Arguably the most memorable sequence in 2014's X-Men: Days of Future Past was "the Quicksilver scene," where the speedster mutant aided Wolverine and Charles Xavier in their mission to break Magneto out of the Pentagon. Using his powers, Quicksilver immediately turned the odds in his new friends' favor and became an instant hit with moviegoers everywhere. Those concerns about his appearance seemed silly after the fact.
Quicksilver was such a success that director Bryan Singer had no choice but to bring the character back for this summer's X-Men: Apocalypse, and actor Evan Peters is ready to top his previous outing. It's long been reported that the special Quicksilver-centric sequence in Apocalypse is far larger than the one shown in Days of Future Past (which wasn't exactly small scale). Now, Singer himself has revealed just how long his team worked on it to make sure they got it all right.
In an Instagram post, the filmmaker thanked 20th Century Fox for securing a television spot for Apocalypse during the Super Bowl 50 broadcast on CBS. He shared a screenshot of the ad, showing Quicksilver running through a hallway (which has also been featured in the trailer), expressing gratitude for the amount of effort that went into filming the scene:
You can have fast or cute. Thank you @20thcenturyfox marketing #marcweinstock #davesingh #elyorias and the team for getting us on #superbowl50 #nfl #fox#football #XMen #xmenapocalypse FYI this scene with #evanpeters as #quicksilver took one and a half months for a less than 3 minute sequence resulting in Evan working longer than any other actor on the film. Thanks Evan and #ryanmurphy @ahsfx for accommodating!
It is insane to consider that it took that many days to shoot it all, especially when compared to the one from Days of Future Past. The Pentagon scene was a late addition to that film, and all of the slow-motion scenes were shot during the final two days of the project. To go from a couple of days to over a month is quite an increase, illustrating that this is indeed a far more intricate sequence than fans may have been prepared for. It calls into question why exactly so much more time was needed.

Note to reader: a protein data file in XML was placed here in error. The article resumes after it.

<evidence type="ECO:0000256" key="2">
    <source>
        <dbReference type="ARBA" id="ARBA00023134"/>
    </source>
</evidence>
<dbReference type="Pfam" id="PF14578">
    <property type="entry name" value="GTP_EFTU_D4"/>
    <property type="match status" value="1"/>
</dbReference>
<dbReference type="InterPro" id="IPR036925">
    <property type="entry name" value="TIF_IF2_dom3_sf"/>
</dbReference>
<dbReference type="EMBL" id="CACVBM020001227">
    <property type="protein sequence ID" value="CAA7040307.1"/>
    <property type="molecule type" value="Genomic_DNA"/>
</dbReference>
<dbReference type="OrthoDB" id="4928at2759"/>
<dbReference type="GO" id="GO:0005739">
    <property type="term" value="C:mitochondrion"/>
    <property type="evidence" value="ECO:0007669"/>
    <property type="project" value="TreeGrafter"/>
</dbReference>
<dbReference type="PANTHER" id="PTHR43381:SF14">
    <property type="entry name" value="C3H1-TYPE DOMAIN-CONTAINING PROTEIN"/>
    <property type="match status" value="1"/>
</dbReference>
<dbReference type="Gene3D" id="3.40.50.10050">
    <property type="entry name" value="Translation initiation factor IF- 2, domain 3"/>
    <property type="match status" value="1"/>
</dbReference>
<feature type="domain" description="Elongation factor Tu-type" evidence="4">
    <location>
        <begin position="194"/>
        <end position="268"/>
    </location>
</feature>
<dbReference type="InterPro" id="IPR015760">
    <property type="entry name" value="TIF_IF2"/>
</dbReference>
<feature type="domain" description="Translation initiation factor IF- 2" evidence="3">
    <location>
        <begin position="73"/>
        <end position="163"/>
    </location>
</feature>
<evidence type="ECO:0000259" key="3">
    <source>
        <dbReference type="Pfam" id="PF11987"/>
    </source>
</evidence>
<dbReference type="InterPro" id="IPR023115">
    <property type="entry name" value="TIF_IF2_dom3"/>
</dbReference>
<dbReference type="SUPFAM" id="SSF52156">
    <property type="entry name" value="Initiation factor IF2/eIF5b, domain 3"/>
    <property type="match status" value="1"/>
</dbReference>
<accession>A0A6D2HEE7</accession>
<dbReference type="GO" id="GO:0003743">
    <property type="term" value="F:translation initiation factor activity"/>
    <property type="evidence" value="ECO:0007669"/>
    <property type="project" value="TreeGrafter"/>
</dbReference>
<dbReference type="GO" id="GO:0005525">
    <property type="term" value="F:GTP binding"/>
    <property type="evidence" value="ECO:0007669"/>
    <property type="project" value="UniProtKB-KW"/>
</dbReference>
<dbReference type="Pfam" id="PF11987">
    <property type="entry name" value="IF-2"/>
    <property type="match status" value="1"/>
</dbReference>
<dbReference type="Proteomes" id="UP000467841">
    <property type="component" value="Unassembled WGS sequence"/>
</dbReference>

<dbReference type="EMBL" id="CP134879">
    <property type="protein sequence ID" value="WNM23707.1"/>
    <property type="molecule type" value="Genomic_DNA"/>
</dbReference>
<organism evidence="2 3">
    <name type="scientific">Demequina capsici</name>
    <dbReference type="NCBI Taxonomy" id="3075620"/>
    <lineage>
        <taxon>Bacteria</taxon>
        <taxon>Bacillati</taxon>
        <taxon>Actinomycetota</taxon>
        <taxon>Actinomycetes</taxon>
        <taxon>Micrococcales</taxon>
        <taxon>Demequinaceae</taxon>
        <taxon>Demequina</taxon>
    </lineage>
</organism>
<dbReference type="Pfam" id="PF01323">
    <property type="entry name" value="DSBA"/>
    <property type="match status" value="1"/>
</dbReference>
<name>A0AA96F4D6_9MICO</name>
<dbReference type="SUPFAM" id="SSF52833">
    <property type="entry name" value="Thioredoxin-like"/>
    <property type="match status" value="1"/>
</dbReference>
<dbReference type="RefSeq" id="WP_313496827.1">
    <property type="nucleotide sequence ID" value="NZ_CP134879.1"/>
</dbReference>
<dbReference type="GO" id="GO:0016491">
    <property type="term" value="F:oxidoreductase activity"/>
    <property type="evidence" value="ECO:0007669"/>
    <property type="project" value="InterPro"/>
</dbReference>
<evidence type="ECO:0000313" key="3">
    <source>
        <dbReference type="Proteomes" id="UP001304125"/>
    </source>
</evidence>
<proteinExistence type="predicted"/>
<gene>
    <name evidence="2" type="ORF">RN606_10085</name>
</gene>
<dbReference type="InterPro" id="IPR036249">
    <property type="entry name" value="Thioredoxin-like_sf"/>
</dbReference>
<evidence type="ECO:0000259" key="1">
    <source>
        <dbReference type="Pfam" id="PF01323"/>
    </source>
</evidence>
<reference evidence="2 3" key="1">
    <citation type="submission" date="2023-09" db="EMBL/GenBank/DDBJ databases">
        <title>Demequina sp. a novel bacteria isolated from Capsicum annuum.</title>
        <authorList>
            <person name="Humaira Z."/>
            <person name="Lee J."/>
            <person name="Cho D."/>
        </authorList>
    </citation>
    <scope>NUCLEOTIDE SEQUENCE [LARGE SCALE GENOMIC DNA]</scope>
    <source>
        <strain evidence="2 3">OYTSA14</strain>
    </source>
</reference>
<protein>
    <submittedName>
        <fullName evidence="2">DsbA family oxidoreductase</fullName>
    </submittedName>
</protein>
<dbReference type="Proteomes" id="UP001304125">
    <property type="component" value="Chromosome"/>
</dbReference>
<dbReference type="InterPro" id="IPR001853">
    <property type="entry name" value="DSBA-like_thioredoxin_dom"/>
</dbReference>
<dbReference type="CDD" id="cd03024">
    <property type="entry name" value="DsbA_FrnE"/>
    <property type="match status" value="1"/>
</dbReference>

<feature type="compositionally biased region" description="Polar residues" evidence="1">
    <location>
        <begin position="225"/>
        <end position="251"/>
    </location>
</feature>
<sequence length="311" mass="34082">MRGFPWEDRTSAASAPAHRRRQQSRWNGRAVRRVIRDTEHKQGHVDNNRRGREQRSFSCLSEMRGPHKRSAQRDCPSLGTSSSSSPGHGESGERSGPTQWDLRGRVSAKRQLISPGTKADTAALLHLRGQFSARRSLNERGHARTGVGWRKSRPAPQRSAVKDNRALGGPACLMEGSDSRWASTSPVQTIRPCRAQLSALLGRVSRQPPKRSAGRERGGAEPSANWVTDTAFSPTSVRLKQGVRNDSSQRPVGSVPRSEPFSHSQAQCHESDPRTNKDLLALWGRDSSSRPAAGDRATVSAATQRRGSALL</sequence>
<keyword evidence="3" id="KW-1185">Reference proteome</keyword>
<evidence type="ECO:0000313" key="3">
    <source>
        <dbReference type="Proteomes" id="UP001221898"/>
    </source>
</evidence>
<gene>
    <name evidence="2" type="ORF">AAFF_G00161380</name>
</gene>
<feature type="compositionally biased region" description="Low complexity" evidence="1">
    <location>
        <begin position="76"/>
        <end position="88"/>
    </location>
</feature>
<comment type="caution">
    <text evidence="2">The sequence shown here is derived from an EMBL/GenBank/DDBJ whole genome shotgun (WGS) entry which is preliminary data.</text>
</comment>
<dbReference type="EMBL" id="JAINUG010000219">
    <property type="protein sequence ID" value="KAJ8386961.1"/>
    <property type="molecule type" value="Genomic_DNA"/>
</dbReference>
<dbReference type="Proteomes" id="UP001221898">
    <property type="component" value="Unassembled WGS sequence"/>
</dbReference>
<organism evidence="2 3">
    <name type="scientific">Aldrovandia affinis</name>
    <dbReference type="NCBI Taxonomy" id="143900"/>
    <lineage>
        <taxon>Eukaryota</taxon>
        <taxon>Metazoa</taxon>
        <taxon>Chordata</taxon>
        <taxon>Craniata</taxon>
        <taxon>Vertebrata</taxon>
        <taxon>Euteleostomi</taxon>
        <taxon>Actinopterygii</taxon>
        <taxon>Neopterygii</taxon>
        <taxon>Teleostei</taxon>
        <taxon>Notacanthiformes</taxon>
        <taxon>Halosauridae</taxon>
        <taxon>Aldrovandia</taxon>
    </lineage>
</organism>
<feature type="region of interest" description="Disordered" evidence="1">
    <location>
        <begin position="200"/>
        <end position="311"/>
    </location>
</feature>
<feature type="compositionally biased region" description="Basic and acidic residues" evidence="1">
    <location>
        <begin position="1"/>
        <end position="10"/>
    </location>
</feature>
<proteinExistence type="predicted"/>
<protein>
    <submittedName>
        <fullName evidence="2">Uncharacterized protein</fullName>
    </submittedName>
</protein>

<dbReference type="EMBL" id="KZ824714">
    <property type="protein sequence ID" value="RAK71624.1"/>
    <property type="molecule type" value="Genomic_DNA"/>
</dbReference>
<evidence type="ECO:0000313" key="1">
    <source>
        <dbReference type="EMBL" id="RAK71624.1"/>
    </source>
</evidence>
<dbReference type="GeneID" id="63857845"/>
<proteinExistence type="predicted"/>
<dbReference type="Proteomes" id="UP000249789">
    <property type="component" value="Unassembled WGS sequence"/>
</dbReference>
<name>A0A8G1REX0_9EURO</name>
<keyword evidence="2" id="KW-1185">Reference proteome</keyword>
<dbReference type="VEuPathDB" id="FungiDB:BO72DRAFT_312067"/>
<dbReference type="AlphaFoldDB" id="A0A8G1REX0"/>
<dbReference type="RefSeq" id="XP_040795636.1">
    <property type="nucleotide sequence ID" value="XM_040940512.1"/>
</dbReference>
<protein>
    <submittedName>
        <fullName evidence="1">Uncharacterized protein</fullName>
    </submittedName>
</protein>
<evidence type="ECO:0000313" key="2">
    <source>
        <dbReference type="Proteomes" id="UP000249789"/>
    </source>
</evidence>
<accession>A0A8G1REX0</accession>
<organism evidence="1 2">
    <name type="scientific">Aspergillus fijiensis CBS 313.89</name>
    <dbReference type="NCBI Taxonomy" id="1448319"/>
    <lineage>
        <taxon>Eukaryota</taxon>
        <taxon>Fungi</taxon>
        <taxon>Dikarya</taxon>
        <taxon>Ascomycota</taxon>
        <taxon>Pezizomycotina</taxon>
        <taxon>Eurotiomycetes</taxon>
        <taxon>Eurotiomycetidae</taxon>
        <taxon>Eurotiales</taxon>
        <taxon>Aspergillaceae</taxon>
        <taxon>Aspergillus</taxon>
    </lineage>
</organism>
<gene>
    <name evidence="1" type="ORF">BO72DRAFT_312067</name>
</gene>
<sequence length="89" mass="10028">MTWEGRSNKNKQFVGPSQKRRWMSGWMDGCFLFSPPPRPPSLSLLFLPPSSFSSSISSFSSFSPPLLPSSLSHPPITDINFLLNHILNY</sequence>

As challenging as it was to film, the Days of Future Past sequence was confined to a relatively small area, the Pentagon cafeteria. Based on the Apocalypse footage that's been shown so far, it's safe to say that the new Quicksilver scene takes place in a far more open area. It conceivably could be Xavier's School for Gifted Youngsters or some other large building (again, the hallway), requiring Singer's team to film in multiple locations with the complex setup involving phantom cameras and lights. Normal action sequences can take a while to shoot, but this one heavily relies on visual effects, particularly the slow-mo elements to depict Quicksilver's powers.
Whether it's fair or not, fans will no doubt be comparing the two scenes once Apocalypse reaches theaters. It's most likely for this reason Singer went all out to craft something even more extraordinary. Expectations for Quicksilver are now through the roof after he stole the show in Days of Future Past, and viewers want to see an evolution of his powers in the next film. Even if the Apocalypse scene were on the same level as its predecessor (in terms of the shooting schedule), that could be a disappointment to some. When we visited the Apocalypse set last summer, Peters actually compared it to a sequel, where the old adage usually is bigger is better.
Time will tell just how memorable Quicksilver's latest exploits are, but one can't say the Apocalypse team didn't try. There was obviously a lot of planning and work put into it, and fans can certainly appreciate that level of dedication. It's rare nowadays when a big action sequence blows the collective minds of the audience, but Days of Future Past managed to do just that. Apocalypse has a tough act to follow, but it sounds like it just might pull it off.
Deadpool opens in theaters February 12, 2016; X-Men: Apocalypse on May 27, 2016; Gambit sometime in 2017; Wolverine 3 on March 3, 2017; and an unannounced X-Men film on July 13, 2018. The New Mutants is also in development.
Source: Bryan Singer